Provided by: oping_1.10.0-5_amd64 bug


       oping - send ICMP ECHO_REQUEST to network hosts


       oping [-4 | -6] [-c count] [-i interval] host [host [host ...]]

       oping [-4 | -6] [-c count] [-i interval] -f filename

       noping [-4 | -6] [-c count] [-i interval] host [host [host ...]]

       noping [-4 | -6] [-c count] [-i interval] -f filename


       oping uses ICMPv4 or ICMPv6 ECHO_REQUEST packets to measure a hosts reachability and the
       network latency. In contrast to the original ping(8) utility oping can send ICMP packets
       to multiple hosts in parallel and wait for all ECHO_RESPONSE packets to arrive. In
       contrast to the fping utility (URL is listed in "SEE ALSO") oping can use both, IPv4 and
       IPv6 transparently and side by side.

       noping is an ncurses-based front-end to liboping which displays ping statistics online and
       highlights aberrant round-trip times if the terminal supports colors.


       -4  Force the use of IPv4.

       -6  Force the use of IPv6.

       -c count
           Send (and receive) count ICMP packets, then stop and exit.

       -i interval
           Send one ICMP packet (per host) each interval seconds. This can be a floating-point
           number to specify sub-second precision.

       -w timeout
           Specifies the time to wait for an "ECHO REPLY" packet before giving up, in seconds.
           This can be a floating point number for sub-second precision. Defaults to 1.0 seconds.

       -t ttl
           Set the IP Time to Live to ttl. This must be a number between (and including)
           1 and 255. If omitted, the value 64 is used.

       -I address
           Set the source address to use. You may either specify an IP number or a hostname. You
           cannot pass the interface name, as you can with GNU's ping(8) - use the -D option for
           that purpose.

       -D interface name
           Set the outgoing network device to use.

       -f filename
           Instead of specifying hostnames on the command line, read them from filename. If
           filename is -, read from "STDIN".

           If oping is installed with the SetUID-bit, it will set the effective UID to the real
           UID before opening the file. In the special (but common) case that oping is owned by
           the super-user (UID 0), this means that privileges are temporarily dropped before
           opening the file, in order to prevent users from reading arbitrary files on the

           If your system doesn't provide saved set-user IDs (this was an optional feature before
           POSIX 2001), the behavior is different because it is not possible to temporarily drop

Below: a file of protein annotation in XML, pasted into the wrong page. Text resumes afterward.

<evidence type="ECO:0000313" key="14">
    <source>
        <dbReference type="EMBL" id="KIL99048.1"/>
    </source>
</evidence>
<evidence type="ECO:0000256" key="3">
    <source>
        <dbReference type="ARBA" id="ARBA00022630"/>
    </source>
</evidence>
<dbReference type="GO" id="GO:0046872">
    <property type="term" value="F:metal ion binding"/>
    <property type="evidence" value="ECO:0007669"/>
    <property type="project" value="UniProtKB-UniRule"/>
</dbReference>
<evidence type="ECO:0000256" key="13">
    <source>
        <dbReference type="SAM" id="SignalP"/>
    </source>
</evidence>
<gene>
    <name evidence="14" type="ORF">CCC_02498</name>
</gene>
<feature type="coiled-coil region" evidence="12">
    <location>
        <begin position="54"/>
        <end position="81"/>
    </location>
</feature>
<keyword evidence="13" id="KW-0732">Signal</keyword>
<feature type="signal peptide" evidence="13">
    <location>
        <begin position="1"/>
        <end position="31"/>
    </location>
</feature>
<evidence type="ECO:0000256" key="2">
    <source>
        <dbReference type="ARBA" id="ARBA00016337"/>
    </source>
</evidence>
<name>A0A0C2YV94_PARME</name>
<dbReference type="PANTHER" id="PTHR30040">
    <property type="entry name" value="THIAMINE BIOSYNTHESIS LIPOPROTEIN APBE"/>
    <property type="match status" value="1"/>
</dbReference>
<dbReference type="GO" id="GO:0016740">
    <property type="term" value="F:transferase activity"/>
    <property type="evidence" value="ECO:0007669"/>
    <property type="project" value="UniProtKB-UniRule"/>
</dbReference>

privileges. The alternative behavior is: If the real user ID (as returned by
           getuid(2)) and the effective user ID (as returned by geteuid(2)) differ, the only
           argument allowed for this option is "-" (i.e. standard input).

       -O filename
           Write measurements in Comma Separated Values (CSV) format to filename.  This option
           writes three columns per row: wall clock time in (fractional) seconds since epoch,
           hostname and the round trip time in milliseconds.

       -Q qos
           Specify the Quality of Service (QoS) for outgoing packets. This is a somewhat tricky
           option, since the meaning of the bits in the IPv4 header has been revised several

           The currently recommended method is Differentiated Services which is used in IPv6
           headers as well. There are shortcuts for various predefined per-hop behaviors (PHBs):

           be  Selects the Best Effort behavior. This is the default behavior.

           ef  Selects the Expedited Forwarding (EF) per-hop behavior, as defined in RFC 3246.
               This PHB is characterised by low delay, low loss and low jitter, i.e. high
               priority traffic.

           va  Selects the Voice Admitted (VA) per-hop behavior, as defined in RFC 5865. This
               traffic class is meant for Voice over IP (VoIP) traffic which uses Call Admission
               Control (CAC) for reserving network capacity.

               Selects one of 12 differentiated services code points (DSCPs), which are organized
               in four classes with three priorities each. Therefore, c must be a number
               between 1 through 4 and p must be a number between 1 through 3, for example
               "af13", "af22" and "af41". In each class, the lower priority number takes
               precedence over the higher priority number.

           csn Selects one of the eight Class Selector PHBs. n is a number between 0 through 7.
               The class selectors have been defined to be compatible to the Precedence field in
               the IPv4 header as defined in RFC 791. Please note that "cs0" is synonymous to

           The old definition of the same bits in the IPv4 header was as Type of Service (ToS)
           field, specified in RFC 1349. It defined four possible values which have appropriate
           aliases. Please note that this use of the bits is deprecated and the meaning is
           limited to IPv4!

               Minimize delay

               Maximize throughput

               Maximize reliability

               Minimize monetary cost

           Alternatively, you can also specify the byte manually. You can use either a decimal
           number (0-255), a hexadecimal number (0x00-0xff) or an octal number (00-0377) using
           the usual "0x" and "0" prefixes for hexadecimal and octal respectively.

           The printed lines will contain information about the QoS field of received packets if
           either a non-standard QoS setting was used on outgoing packets or if the QoS byte of
           incoming packets is not zero. In other words, the QoS information is omitted if both,
           the outgoing and the incoming QoS bytes are zero. The received byte is always
           interpreted as Differentiated Services Code Point (DSCP) and Explicit Congestion
           Notification (ECN), even if the deprecated Type of Service (ToS) aliases were used to
           specify the bits of outgoing packets.